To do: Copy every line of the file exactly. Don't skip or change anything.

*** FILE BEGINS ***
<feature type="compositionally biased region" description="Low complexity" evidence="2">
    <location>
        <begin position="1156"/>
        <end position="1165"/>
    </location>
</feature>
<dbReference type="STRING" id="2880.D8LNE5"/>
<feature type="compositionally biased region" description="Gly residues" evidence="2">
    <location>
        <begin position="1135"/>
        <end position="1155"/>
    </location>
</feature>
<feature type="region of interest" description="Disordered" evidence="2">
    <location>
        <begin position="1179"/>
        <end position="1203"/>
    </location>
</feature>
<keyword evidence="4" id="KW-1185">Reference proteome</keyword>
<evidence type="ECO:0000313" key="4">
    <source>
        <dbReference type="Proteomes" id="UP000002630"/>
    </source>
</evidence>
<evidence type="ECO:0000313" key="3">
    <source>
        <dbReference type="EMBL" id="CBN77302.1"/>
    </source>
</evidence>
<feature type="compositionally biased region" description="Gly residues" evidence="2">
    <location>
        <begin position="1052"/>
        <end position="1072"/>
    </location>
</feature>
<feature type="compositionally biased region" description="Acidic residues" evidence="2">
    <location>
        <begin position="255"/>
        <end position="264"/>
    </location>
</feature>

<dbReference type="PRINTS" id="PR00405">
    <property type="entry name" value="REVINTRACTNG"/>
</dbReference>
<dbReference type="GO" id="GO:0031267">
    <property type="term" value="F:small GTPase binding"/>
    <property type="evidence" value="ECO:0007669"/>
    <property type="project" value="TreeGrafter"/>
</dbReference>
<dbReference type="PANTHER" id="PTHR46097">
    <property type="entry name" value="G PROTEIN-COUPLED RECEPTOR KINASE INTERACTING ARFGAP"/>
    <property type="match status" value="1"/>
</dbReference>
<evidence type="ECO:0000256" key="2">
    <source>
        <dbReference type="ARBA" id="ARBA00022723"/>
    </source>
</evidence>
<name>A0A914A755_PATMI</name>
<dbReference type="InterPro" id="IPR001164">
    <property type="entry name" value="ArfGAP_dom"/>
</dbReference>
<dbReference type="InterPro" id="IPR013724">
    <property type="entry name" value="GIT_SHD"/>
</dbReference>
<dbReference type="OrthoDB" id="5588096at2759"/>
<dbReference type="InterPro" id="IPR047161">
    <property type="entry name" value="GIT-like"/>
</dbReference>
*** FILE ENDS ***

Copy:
<feature type="compositionally biased region" description="Low complexity" evidence="2">
    <location>
        <begin position="1156"/>
        <end position="1165"/>
    </location>
</feature>
<dbReference type="STRING" id="2880.D8LNE5"/>
<feature type="compositionally biased region" description="Gly residues" evidence="2">
    <location>
        <begin position="1135"/>
        <end position="1155"/>
    </location>
</feature>
<feature type="region of interest" description="Disordered" evidence="2">
    <location>
        <begin position="1179"/>
        <end position="1203"/>
    </location>
</feature>
<keyword evidence="4" id="KW-1185">Reference proteome</keyword>
<evidence type="ECO:0000313" key="4">
    <source>
        <dbReference type="Proteomes" id="UP000002630"/>
    </source>
</evidence>
<evidence type="ECO:0000313" key="3">
    <source>
        <dbReference type="EMBL" id="CBN77302.1"/>
    </source>
</evidence>
<feature type="compositionally biased region" description="Gly residues" evidence="2">
    <location>
        <begin position="1052"/>
        <end position="1072"/>
    </location>
</feature>
<feature type="compositionally biased region" description="Acidic residues" evidence="2">
    <location>
        <begin position="255"/>
        <end position="264"/>
    </location>
</feature>

<dbReference type="PRINTS" id="PR00405">
    <property type="entry name" value="REVINTRACTNG"/>
</dbReference>
<dbReference type="GO" id="GO:0031267">
    <property type="term" value="F:small GTPase binding"/>
    <property type="evidence" value="ECO:0007669"/>
    <property type="project" value="TreeGrafter"/>
</dbReference>
<dbReference type="PANTHER" id="PTHR46097">
    <property type="entry name" value="G PROTEIN-COUPLED RECEPTOR KINASE INTERACTING ARFGAP"/>
    <property type="match status" value="1"/>
</dbReference>
<evidence type="ECO:0000256" key="2">
    <source>
        <dbReference type="ARBA" id="ARBA00022723"/>
    </source>
</evidence>
<name>A0A914A755_PATMI</name>
<dbReference type="InterPro" id="IPR001164">
    <property type="entry name" value="ArfGAP_dom"/>
</dbReference>
<dbReference type="InterPro" id="IPR013724">
    <property type="entry name" value="GIT_SHD"/>
</dbReference>
<dbReference type="OrthoDB" id="5588096at2759"/>
<dbReference type="InterPro" id="IPR047161">
    <property type="entry name" value="GIT-like"/>
</dbReference>